Other boys his age teased him, leaving an emptiness of hope and purpose in his life.
But when Nick heard Billy Graham speak at the 1986 Crusade in Washington, D.C., he surrendered his life to Jesus Christ, and his heart and life were transformed.
Today Nick stands tall, spiritually and physically, but he still spends time with middle schoolers, modeling the positive influence that God can have in their lives.
Nick tells his story:
I grew up in a very loving house, with a mom and a dad. My mom became a Christian in Austria, where one of her friends led her to Christ. My dad was not a Christian. He’s a great guy, but he was running his own business and was just really busy all the time. I remember getting dragged to church.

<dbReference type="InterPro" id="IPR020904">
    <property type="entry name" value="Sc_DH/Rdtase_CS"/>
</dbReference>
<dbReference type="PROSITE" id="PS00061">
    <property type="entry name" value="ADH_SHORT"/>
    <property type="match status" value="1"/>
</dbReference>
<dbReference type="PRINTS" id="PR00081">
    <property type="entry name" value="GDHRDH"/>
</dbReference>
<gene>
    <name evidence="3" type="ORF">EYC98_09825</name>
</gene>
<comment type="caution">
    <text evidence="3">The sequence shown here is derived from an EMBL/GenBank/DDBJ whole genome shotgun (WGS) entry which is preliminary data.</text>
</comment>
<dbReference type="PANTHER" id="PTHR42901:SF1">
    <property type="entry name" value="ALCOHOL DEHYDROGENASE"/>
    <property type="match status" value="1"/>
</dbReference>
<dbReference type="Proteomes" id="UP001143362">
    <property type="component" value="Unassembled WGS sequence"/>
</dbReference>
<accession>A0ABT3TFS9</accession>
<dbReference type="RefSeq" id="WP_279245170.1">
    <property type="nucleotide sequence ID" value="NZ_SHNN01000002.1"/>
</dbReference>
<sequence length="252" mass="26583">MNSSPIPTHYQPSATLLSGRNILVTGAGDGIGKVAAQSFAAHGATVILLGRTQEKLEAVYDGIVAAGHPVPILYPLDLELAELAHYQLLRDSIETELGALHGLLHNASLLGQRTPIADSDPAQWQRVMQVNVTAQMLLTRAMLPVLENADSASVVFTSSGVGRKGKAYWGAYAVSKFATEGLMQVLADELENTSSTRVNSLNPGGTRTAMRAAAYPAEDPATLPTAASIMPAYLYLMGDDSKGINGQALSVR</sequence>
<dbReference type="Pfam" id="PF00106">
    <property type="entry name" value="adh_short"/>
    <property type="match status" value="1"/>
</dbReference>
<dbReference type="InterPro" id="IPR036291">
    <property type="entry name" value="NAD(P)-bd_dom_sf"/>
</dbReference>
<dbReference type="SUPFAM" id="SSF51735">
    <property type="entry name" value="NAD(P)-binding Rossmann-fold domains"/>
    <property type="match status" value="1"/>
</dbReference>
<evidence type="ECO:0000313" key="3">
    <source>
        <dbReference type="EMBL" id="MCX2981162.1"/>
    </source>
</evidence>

[I thought] if dad didn’t go, then why did we have to go?
I remember getting dragged to church.
Getting into middle school, I did not have the same kind of stature I do now. I was pretty short compared to other folks. I had these brown plastic glasses and wore my backpack on both shoulders — which now is cool again, but back then was not done.
[Now I’m] six foot seven! I grew a lot in high school and then five inches in college. It’s pretty crazy. But [in middle school] I just remember not really feeling like I fit in anywhere, and not only that; there were two particular guys in my life. They were the bullies who just seemed to want to make life pretty torturous for a couple of people, myself included, for no good reason.
They were the bullies …